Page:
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Chronicle of Noriega Upheaval With PM-Panama, Bjt

October 4, 1989

Undated (AP) _ Here is a chronology of key events related to the Noriega regime in Panama:



Armed forces chief Gen. Omar Torrijos dies in plane crash.


March - Three of Torrijos’ colonels, Manuel Antonio Noriega, Ruben Dario Paredes and Roberto Diaz Herrera cut deal to resolve power struggle. Paredes takes over as armed forces chief and agrees to retire in August 1983, leaving Noriega to take over, with Diaz Herrara as second-in-command. Noriega promises to deliver 1984 presidential election to Paredes.


August - Noriega takes over as commandante of armed forces. Panamanian legislature passes law creating Panamanian Defense Forces with control over National Guard, other Panamanian military and police forces, canal matters, and functions such as immigration control and regulation of civilian aircraft. Noriega reneges on Paredes deal and installs his own president in 1984 election.


June - Diaz Herrera, retiring as second-in-command, accuses Noriega of drug-related activities, rigging 1984 election and murdering Dr. Hugo Spadafora, former vice minister of health who accused Noriega of drug trafficking.

June 9 - Protest movement demands probe into Diaz Herrera’s allegations and return to democracy. Street protests are crushed brutally.


Feb. 4 - Federal grand jury in Miami indicts Noriega on drug-running charges. Grand jury in Tampa returns similar indictments.

Feb. 25 - President Eric Delvalle, who was put in place by Noriega, announces he has fired his patron.

Feb. 26 - Noriega-dominated National Assembly ousts Delvalle, who goes into hiding. Washington continues to recognize him as head of state. Education Minister Manuel Solis Palma named minister in charge of presidency. Noriega opponents call general strike. Government closes opposition news media.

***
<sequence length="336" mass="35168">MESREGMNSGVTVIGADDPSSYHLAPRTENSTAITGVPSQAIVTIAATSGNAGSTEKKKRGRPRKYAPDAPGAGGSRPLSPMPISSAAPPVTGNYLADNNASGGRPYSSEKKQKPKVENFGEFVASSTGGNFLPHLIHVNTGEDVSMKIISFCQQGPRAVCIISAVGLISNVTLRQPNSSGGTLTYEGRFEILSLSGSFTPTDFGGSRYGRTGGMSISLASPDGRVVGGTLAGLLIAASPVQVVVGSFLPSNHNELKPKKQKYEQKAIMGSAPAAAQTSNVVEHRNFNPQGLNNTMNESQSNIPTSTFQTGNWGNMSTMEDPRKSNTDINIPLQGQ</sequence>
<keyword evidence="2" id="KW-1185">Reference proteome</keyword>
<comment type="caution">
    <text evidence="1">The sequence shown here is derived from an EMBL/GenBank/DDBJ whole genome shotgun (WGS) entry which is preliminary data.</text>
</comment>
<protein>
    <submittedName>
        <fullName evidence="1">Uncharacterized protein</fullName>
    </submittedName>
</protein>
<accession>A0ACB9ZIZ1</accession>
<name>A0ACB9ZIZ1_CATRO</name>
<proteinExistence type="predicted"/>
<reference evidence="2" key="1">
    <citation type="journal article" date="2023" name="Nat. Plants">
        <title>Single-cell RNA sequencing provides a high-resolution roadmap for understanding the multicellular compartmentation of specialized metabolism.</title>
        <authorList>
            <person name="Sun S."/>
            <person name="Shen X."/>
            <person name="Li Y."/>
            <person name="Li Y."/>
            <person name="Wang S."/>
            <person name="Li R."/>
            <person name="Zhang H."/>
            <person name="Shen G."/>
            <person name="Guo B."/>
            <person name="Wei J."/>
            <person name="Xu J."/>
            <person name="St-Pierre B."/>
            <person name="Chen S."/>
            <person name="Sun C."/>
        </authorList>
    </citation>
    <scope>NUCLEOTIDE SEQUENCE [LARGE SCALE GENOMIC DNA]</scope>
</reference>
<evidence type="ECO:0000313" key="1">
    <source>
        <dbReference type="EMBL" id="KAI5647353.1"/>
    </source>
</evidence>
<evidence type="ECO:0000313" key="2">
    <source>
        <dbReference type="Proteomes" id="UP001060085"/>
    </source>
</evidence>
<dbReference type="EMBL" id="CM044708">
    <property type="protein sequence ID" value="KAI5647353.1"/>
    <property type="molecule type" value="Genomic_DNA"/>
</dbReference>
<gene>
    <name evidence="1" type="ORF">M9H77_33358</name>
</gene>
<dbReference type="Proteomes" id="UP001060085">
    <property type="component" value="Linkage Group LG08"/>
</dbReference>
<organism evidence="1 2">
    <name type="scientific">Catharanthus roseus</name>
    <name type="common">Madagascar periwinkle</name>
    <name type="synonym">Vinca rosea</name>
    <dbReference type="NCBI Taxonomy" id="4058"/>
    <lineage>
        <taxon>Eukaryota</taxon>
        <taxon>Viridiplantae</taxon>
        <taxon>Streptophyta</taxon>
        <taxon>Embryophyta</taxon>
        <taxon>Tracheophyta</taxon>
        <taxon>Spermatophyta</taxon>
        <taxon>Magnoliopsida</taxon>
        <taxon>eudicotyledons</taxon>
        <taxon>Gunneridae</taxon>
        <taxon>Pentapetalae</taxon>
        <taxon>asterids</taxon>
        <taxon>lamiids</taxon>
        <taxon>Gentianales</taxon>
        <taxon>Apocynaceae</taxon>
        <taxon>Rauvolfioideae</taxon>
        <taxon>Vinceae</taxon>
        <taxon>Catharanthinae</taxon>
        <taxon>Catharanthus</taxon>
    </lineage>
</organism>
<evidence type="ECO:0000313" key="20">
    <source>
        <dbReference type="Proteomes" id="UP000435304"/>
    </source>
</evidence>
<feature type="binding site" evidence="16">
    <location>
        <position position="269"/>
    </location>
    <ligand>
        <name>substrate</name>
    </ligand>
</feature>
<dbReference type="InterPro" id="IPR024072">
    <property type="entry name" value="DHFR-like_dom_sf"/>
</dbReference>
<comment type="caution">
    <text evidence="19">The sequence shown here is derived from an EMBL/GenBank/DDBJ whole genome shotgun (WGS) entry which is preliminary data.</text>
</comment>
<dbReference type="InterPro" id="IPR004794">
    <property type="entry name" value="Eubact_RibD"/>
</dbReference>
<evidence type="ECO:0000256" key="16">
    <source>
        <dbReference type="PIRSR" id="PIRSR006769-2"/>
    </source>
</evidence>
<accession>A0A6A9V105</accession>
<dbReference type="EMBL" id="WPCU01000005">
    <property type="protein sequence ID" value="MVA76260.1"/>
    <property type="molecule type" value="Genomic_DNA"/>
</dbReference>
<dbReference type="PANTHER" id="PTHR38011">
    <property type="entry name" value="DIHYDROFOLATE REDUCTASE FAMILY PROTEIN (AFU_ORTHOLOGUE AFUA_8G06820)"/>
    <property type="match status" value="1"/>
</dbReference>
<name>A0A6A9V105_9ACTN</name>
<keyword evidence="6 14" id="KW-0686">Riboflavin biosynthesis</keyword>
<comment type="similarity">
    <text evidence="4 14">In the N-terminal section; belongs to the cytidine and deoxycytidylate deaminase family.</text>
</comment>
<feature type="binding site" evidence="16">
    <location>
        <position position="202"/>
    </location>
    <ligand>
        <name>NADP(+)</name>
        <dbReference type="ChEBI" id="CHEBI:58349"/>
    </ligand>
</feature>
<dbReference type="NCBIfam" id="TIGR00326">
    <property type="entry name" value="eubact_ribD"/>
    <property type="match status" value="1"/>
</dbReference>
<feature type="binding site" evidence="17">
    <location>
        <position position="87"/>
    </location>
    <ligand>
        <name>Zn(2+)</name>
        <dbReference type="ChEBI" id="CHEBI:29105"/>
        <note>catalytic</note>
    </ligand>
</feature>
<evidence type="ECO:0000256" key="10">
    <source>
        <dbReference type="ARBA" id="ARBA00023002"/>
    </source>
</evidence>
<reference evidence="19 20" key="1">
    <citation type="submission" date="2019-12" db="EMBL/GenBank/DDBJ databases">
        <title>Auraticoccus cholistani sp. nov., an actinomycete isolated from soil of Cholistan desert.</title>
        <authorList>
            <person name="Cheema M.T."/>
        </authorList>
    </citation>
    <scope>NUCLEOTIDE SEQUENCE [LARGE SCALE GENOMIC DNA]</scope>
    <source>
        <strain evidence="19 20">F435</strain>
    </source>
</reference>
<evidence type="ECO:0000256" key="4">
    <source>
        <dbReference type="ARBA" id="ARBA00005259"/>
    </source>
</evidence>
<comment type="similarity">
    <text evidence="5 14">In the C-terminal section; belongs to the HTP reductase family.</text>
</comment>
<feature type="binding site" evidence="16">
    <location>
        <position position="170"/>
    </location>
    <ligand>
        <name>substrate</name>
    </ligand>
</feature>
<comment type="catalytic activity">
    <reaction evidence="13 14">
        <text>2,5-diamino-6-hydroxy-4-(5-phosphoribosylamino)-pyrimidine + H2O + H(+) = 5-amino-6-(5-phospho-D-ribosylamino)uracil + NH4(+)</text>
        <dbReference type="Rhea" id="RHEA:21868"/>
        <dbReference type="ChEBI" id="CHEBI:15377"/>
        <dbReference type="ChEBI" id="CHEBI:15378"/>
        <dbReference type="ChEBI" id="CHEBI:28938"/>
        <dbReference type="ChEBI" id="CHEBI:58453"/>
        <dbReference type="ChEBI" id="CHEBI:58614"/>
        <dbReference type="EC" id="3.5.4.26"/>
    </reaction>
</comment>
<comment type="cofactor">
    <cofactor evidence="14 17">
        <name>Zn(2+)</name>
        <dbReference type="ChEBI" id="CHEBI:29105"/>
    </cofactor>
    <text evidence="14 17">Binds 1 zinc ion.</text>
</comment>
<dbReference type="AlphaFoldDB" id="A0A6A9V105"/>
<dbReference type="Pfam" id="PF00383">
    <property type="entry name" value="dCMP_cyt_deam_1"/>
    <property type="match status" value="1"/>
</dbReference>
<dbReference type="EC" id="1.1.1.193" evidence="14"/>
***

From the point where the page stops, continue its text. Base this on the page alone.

March 3 - U.S. courts block withdrawal of Panama funds from U.S. banks.

March 11 - President Reagan imposes sanctions, including eliminating trade preferences for Panama and withholding Panama Canal fees.

March 14 - Public employees riot after government is unable to pay wages.

March 16 - Coup organized by Defense Forces officers against Noriega fails. Demonstrations erupt in capital and power outage blacks out nation.

March 28 - Troops disperse thousands of anti-government marchers and storm Marriot Hotel, beating and arresting opposition activists and journalists. Several are injured and dozens arrested in one of biggest protests in months.

April 9 - United States announces economic sanctions prohibiting American companies and government from making payments to Panamanian government. Some $56 million in Panamanian funds in American banks are frozen. United States tries to negotiate Noriega’s departure without success.

May 9 - Banks reopen but with severe restrictions, including a freeze on savings accounts.

Aug. 21 - U.S. accuses Panamanian authorities of 240 incidents of harrassment of American military personnel in 1988.


May 7-9 - Presidential election pits Noriega candidate against opposition candidate Guillermo Endara. Noriega’s victory claim countered by rioters as well as international observers who say ballots were rigged. Former President Carter, a U.S. observer, denounces Noriega for stealing election. White House says independent exit polling showed Noriega’s slate losing by 3-to-1 margin.

May 10 - Government nullifies election before final results released, citing fraud and international interference. Endara and his two running mates beaten and a bodyguard killed by civilian thugs as defense forces look on. Police break up opposition demonstration with gunfire and tear gas.

May 11 - President Bush orders 2,000 additional U.S. troops to Panama, joining 10,000 already there.

Sept. 1 - Provisional President Francisco Rodriguez takes office, but de- facto leader remains Noriega.

Oct. 3 - Attempted coup against Noriega fails.

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